Scorpions disbanding unconstitutional

The Constitutional Court ruled on Thursday that sections of the Acts that disbanded the Scorpions and created the Hawks were inconsistent with the Constitution. It has given Parliament 18 months to rectify the legislation.

The ANC and its allies were cautious in their responses to the ruling but opposition parties expressed enthusiasm.

Deputy Chief Justice Dikgang Moseneke delivered the majority judgment, prepared with Justice Edwin Cameron, which ruled that “the Directorate for Priority Crime Investigation [the Hawks] is insufficiently insulated from political interference”.

The judgment was a narrow majority one, supported by five of the court’s nine judges.

Justices Johan Froneman, Bess Nkabinde and Thembile Skweyiya concurred with Moseneke and Cameron’s judgment.

A minority judgment, prepared by Chief Justice Sandile Ngcobo, found that the Hawks’ structural and operational autonomy was already secure.

Acting Justice Frederik Brand and Justices Mogoeng Mogoeng and Zakeria Yacoob concurred with him.

Moseneke said “it is the duty of the state to create a concrete, effective and independent mechanism with which to root out corruption”, in line with the Bill of Rights and South Africa’s international obligations.

His judgment does not disband the Hawks or reinstate the Scorpions, but it gives Parliament another opportunity to create a “constitutionally valid” independent crime and corruption-busting unit.

The Hawks is a unit in the South African Police Service that reports to the ministry of safety and security, and is therefore in effect directed by the executive.

The former Scorpions was a unit in the National Prosecuting Authority and so was nominally independent of the executive.

Hugh Glenister, a private citizen who brought the application before the Constitutional Court, said he was “elated—ecstatic, in fact”.

To date Glenister has spent R3.8-million in legal fees in opposing the Scorpions’ disbandment. “In my view it’s money well spent,” he said.

The Scorpions achieved a conviction rate of more than 90% and pursued high-profile cases, including the arms deal investigation that led to the conviction of Zuma’s former financial adviser, Durban businessman Schabir Schaik, on fraud and corruption charges.

The unit’s “search and seizure” methods were bitterly opposed by sections of the alliance and it was formally disbanded in October 2008 after Parliament adopted the National Prosecuting Authority Amendment Act and the South African Police Service Amendment Act.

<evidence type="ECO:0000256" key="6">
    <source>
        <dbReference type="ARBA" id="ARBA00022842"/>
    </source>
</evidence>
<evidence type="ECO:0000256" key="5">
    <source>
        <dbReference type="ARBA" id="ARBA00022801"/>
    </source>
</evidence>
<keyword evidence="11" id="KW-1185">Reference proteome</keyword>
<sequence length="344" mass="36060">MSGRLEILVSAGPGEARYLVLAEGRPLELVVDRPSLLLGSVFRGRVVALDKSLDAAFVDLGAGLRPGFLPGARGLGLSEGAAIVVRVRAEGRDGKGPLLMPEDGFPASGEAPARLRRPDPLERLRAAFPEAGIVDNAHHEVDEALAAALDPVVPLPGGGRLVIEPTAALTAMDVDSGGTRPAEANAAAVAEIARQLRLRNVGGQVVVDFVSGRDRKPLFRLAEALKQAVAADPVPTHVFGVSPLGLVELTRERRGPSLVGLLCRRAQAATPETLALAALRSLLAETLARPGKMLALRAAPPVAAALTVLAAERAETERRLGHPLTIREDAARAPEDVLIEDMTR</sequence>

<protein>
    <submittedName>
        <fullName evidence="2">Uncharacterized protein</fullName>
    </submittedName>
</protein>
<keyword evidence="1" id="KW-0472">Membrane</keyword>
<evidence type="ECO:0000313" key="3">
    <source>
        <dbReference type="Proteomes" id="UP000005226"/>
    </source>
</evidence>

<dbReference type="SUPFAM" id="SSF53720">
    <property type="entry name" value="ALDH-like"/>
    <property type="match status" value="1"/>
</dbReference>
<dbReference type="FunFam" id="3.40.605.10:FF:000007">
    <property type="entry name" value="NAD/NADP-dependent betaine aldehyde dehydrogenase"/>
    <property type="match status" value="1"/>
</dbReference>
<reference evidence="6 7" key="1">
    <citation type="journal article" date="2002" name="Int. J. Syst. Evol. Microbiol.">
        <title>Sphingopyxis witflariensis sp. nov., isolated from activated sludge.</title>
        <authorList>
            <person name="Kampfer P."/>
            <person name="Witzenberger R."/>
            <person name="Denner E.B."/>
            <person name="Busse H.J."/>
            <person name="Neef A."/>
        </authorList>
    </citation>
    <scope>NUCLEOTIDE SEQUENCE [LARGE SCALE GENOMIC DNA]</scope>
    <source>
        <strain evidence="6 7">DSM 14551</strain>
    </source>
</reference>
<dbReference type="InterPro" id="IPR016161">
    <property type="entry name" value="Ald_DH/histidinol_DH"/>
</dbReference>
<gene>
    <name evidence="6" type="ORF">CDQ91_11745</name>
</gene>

The Hawks, which has all but shut down the arms deal probe, said it welcomed the judgment and “will be taking the necessary steps under the guidance of Parliament to give effect to the judgment”.

“Criminals should not be under the impression that the Constitutional Court judgment eliminates the work of the Hawks. The unit’s fight against corruption continues unhindered,” said Hawks spokesperson McIntosh Polela.

The safety and security ministry said it would study the judgment in its entirety before commenting.

The justice department said it would do the same, but “steps will be taken to give effect to this judgment”. Spokesperson Tlali Tlali said: “Parliament has been vindicated as the court did not find anything irrational in how it processed the legislation.”

The ANC said it would consider how best to implement the judgment’s findings, while alliance partner Cosatu called on Parliament and the government “to comply with the court’s instruction to remedy the legislation within the next 18 months”.

The DA’s shadow minister for police, Dianne Kohler Barnard, said the Scorpions should have been retained. Disbanding them “was designed to shut down investigations into ANC politicians and allow [them] to continue to dispense patronage, as well as engage in corruption”, she said.

Cope spokesperson Philip Dexter said the judgment put an onus on the government to “do the right thing” and the closure of the Scorpions had left a void in corruption investigations.

He cited police National Commissioner Bheki Cele, who “is implicated in wrongdoing. How can the Hawks investigate their own commissioner?”

United Democratic Movement leader Bantu Holomisa said the onus was now on the “comrades to clean up their mess in the next 18 months ... We once warned the country that the Polokwane lynch mob that is currently running the country is taking us nowhere. They continue to loot the country right in front of the Hawks.”

Mmanaledi Mataboge is a senior political reporter; Lionel Faull is a member of amaBhungane, the M&G Centre for Investigative Journalism.

Mmanaledi Mataboge

Mmanaledi Mataboge

Mmanaledi Mataboge is the Mail & Guardian's political editor. Raised in a rural village, she later studied journalism in a township where she fell in love with the medium of radio. This former radio presenter and producer previously worked as a senior politics reporter for the Mail & Guardian, and writes on politics, government, and anything that gives the disadvantaged, poor, and the oppressed a voice.
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  • Lionel Faull

    Lionel Faull

    Lionel is a reporter at the Mail & Guardian Centre for Investigative Journalism, Amabhungane.
  • Read more from Lionel Faull
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